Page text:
I've been rotating his collections for years! Some other works in between from other authors, but it seem I always come back to same stuff? Even when I visit bookstores somehow end-up at his isle. What;s up with that?
Love Is A Dog From Hell is my favorite when I'm having Women troubles. Its weird really, for everything that happens in life, theres always something by Buk that you can read, relate to it, and feel better afterwards. crazy huh?
In his introduction to Burning he writes:

"...for my critics, readers, friends, enemies, ex-lovers and new lovers, the present volume along with Days and Mockingbird contain what I like to consider my best work written..."

I definitely go along with that - and would only add one of the later ones to go with them: You Get So Alone - God! That's quite a piece! (I wonder no one has mentioned it in this thread so far. In my opp it beats even 'Last Night'.)

Sure, the later collections tended to be bigger than 'Burning', 'Days' and 'Mockingbird', so they had probably more good ones (AND more bad ones) by number in them. But as art-works in the Whole, I'd go with these four.
1996. Somewhere in Europe. Neil Young and Crazy Horse blasting their classics away. End of a song. Applause. A guy from the audience shouts:
"They all sound the same"
To which Neil Young replies right away:
"It's all one song".

Same thing with B. It's all one poem.
It's impossible to pick just one, but if you were to put a gun to my head and make me pick one I'd say......pull the trigger. No, no, just kidding. I'll go with The Last Night Of the Earth Poems. I want to be buried with that clutched in my hands.
1996. Somewhere in Europe. Neil Young and Crazy Horse blasting their classics away. End of a song. Applause. A guy from the audience shouts:
"They all sound the same"
To which Neil Young replies right away:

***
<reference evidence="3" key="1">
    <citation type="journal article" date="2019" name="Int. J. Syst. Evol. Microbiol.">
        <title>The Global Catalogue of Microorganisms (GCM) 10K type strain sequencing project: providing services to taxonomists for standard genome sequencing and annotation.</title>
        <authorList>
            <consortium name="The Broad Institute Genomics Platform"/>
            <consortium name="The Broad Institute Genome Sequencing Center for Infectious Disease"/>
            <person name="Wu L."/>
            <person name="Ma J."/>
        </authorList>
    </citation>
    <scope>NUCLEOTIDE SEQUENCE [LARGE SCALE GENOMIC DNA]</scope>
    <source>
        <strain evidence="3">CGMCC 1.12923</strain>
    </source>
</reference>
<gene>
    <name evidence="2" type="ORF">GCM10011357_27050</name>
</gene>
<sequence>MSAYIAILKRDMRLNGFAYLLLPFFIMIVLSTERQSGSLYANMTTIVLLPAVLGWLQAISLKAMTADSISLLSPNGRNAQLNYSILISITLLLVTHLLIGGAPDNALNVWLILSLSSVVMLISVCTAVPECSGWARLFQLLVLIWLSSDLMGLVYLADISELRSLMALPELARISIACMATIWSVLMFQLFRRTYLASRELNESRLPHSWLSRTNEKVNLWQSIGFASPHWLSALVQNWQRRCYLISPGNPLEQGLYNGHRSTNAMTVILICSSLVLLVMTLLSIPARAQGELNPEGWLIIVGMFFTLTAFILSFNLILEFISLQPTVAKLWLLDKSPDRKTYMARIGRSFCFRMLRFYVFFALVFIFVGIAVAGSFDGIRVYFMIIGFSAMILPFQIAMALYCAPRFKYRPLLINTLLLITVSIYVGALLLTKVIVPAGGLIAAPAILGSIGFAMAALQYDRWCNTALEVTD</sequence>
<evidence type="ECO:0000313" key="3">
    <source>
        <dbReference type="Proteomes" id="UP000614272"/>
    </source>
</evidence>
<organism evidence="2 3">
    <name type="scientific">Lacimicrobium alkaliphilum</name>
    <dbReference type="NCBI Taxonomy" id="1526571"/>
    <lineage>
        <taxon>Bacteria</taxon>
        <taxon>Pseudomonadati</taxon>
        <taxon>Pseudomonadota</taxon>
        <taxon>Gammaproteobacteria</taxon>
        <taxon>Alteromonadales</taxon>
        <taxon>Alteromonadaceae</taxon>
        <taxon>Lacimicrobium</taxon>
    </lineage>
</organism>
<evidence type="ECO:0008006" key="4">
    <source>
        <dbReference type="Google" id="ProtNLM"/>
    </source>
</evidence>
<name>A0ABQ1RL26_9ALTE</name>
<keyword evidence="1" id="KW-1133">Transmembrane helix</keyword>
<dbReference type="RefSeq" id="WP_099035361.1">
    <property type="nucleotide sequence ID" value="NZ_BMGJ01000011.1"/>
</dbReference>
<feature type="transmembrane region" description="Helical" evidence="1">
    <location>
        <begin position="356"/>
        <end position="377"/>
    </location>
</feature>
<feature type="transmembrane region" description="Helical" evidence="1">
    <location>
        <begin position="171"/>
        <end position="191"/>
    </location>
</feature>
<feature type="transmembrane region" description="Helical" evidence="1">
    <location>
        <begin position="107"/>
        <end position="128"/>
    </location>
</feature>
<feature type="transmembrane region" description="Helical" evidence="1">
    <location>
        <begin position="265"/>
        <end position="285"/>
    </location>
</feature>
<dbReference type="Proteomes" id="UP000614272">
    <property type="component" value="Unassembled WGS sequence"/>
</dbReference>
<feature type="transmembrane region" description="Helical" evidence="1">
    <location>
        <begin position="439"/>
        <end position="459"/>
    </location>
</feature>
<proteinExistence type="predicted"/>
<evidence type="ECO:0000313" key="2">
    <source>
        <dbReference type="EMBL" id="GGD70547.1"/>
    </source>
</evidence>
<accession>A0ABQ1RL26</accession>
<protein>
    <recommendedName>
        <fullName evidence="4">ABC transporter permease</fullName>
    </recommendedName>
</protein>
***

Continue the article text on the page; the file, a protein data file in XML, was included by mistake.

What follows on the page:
"It's all one song".

Same thing with B. It's all one poem.

Funny, I was about to make that point- it's hard to distinguish book from book (having read snippets of multiple volumes)- they all have the same feel and theme. It's a lot like jazzmen, Coltrane will give you Coltrane, Bird will give you Bird... hey Kafka!
i can't pick a favorite... i tend to like the more prose-style poems best (and there are more of those in the early work), but some of the stuff in the posthumous collections just blows my mind... the poems in open all night about jane's death come to mind here. i like all of them- i just ordered bone palace ballet, and i can't wait to read it. it's an unending buffet for me.
and hell, then there are the letters - some of them are poetry smeared across the page. I would never be without the three white books of letters.

Burning in Water and Roominghouse would be my most oft read - so I guess it's back to all of the bloody books. No favorites... like children.
To use a horse racing metaphor, I would have to declare a dead-heat between "Mockingbird Wish Me Luck" and "Burning In Water Drowning In Flame".
burning in water

my burning in water doesn't have duct tape
on it yet like war all the time but almost needs it .
speaking of which,playing the piano needs some
tape on the cover too.guess those three have
been read the most.
does that mean they're my favorite? or that i should